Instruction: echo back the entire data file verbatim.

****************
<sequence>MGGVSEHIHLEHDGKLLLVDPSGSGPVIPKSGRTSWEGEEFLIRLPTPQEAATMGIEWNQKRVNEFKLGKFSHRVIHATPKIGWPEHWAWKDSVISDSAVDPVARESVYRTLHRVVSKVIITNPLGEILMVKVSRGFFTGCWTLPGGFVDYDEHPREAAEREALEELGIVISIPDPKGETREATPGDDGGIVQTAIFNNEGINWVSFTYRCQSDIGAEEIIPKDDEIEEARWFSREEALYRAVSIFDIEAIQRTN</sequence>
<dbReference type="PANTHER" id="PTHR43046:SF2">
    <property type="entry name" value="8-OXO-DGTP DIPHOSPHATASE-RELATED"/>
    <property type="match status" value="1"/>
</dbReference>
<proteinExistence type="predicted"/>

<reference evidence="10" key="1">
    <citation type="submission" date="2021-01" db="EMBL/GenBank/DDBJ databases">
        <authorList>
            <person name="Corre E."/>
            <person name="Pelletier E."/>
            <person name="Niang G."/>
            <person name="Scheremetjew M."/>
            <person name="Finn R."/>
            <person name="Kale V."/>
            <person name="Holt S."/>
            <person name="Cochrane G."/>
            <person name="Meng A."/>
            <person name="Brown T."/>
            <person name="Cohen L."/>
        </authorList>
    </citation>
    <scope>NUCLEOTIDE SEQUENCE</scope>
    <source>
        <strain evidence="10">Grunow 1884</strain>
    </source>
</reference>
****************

<sequence>MGGVSEHIHLEHDGKLLLVDPSGSGPVIPKSGRTSWEGEEFLIRLPTPQEAATMGIEWNQKRVNEFKLGKFSHRVIHATPKIGWPEHWAWKDSVISDSAVDPVARESVYRTLHRVVSKVIITNPLGEILMVKVSRGFFTGCWTLPGGFVDYDEHPREAAEREALEELGIVISIPDPKGETREATPGDDGGIVQTAIFNNEGINWVSFTYRCQSDIGAEEIIPKDDEIEEARWFSREEALYRAVSIFDIEAIQRTN</sequence>
<dbReference type="PANTHER" id="PTHR43046:SF2">
    <property type="entry name" value="8-OXO-DGTP DIPHOSPHATASE-RELATED"/>
    <property type="match status" value="1"/>
</dbReference>
<proteinExistence type="predicted"/>

<reference evidence="10" key="1">
    <citation type="submission" date="2021-01" db="EMBL/GenBank/DDBJ databases">
        <authorList>
            <person name="Corre E."/>
            <person name="Pelletier E."/>
            <person name="Niang G."/>
            <person name="Scheremetjew M."/>
            <person name="Finn R."/>
            <person name="Kale V."/>
            <person name="Holt S."/>
            <person name="Cochrane G."/>
            <person name="Meng A."/>
            <person name="Brown T."/>
            <person name="Cohen L."/>
        </authorList>
    </citation>
    <scope>NUCLEOTIDE SEQUENCE</scope>
    <source>
        <strain evidence="10">Grunow 1884</strain>
    </source>
</reference>